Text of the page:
Getting your teams SEEING & ELIMINATING WASTE is a grass root fundamental in business nowadays.
Sounds obvious really, but how many people came to work today to spend their time on waste? Some maybe! But not most. So what is waste, and how do you identify it?
Some waste is obvious. But other forms of waste are more difficult to spot or to solve. I’m sure in most organisations it’s sometimes very difficult to identify what is waste and what is not, but make no mistake the root of all unprofitable activity links back to them.
Identifying and eliminating waste should not be a rare event conducted by process re-engineering every few years. It should be a regular process, built into regular iterations, determined as much as possible by your people, and tackled in small, timely steps.
Making improvements little-but-often in this way creates a culture of continuous improvement – a learning environment – which for some organisations could potentially give you the edge over competitors.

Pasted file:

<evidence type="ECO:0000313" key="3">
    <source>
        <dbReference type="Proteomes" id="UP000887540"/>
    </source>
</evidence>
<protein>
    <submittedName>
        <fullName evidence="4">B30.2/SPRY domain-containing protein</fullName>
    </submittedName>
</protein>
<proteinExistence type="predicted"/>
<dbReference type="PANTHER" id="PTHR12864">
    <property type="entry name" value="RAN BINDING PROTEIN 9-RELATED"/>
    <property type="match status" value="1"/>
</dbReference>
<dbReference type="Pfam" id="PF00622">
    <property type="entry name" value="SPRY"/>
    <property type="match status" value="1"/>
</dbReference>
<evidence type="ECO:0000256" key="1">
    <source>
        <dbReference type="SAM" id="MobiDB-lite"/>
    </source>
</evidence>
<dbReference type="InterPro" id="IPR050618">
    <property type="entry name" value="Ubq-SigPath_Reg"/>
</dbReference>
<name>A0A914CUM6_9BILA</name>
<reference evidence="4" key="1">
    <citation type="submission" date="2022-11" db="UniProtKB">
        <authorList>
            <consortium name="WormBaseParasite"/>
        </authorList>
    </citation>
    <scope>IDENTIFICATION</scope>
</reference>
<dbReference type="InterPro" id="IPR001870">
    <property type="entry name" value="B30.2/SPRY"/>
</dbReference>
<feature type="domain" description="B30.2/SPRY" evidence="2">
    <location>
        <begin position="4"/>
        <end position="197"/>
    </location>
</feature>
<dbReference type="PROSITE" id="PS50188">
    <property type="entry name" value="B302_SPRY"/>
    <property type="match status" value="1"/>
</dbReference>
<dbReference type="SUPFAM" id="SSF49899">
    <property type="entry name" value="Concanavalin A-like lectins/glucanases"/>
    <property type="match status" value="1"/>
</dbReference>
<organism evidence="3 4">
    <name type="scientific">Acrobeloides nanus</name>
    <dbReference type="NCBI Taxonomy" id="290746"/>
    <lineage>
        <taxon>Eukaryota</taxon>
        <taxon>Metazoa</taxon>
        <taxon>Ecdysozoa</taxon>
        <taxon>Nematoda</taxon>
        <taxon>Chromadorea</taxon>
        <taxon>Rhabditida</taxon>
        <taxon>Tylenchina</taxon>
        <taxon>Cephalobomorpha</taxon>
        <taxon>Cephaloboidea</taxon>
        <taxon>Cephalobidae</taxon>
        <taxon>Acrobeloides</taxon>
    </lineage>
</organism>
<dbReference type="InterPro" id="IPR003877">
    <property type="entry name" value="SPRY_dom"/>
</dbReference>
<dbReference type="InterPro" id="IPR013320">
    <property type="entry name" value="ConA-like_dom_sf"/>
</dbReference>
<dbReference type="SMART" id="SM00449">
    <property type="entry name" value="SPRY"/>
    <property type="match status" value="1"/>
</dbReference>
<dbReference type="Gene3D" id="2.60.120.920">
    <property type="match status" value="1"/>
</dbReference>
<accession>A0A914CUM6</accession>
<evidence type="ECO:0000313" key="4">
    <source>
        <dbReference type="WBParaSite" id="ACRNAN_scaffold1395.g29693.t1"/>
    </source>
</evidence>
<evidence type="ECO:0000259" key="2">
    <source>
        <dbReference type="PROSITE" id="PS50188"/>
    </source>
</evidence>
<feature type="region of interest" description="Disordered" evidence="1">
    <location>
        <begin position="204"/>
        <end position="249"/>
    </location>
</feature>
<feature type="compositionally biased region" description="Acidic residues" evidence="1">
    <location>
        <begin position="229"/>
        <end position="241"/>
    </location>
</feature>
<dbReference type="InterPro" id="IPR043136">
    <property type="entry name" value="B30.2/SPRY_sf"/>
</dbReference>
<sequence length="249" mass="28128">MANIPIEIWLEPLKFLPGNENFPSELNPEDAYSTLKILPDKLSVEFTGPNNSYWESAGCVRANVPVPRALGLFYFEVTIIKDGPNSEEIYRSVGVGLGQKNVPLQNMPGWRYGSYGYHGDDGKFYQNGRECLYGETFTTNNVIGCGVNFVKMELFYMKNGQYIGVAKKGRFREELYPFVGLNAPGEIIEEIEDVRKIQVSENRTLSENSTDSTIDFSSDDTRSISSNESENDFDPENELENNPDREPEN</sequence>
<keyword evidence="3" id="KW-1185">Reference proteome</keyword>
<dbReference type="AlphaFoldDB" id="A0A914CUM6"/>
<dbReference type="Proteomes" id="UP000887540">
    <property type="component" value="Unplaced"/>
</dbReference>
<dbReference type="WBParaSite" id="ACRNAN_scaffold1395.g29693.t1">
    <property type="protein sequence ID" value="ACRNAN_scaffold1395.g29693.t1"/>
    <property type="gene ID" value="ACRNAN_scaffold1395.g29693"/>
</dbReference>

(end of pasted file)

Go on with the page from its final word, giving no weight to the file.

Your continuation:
The 7 Wastes: (These 7 Wastes come to work every day, never have a day’ off sick or take a holiday, they don’t pick-up a salary, BUT they rob us blind! Meet the HIDDEN Employee TIM WOOD)
T – Transport: The conveyance or transportation of material or parts adds no value
I – Inventory: Inventory is any quantities of parts or material held within the system which are not being worked on.
M – Motion: Any motion by operators or machines when carrying out cycles of work which does not add value, IS WASTE!
W – Waiting: occurs when either material or operators wait for machines to complete cycles of work.
O – Overproduction: occurs when product is manufactured in excess of customer demand or in advance of customer demand.
O – Over-Processing: Where resource or effort is applied to a product or process that adds cost but no value for the customer.
D – Defects: (including all rework): Any manufactured product which does not meet customer requirements after the normal process, IS WASTE!
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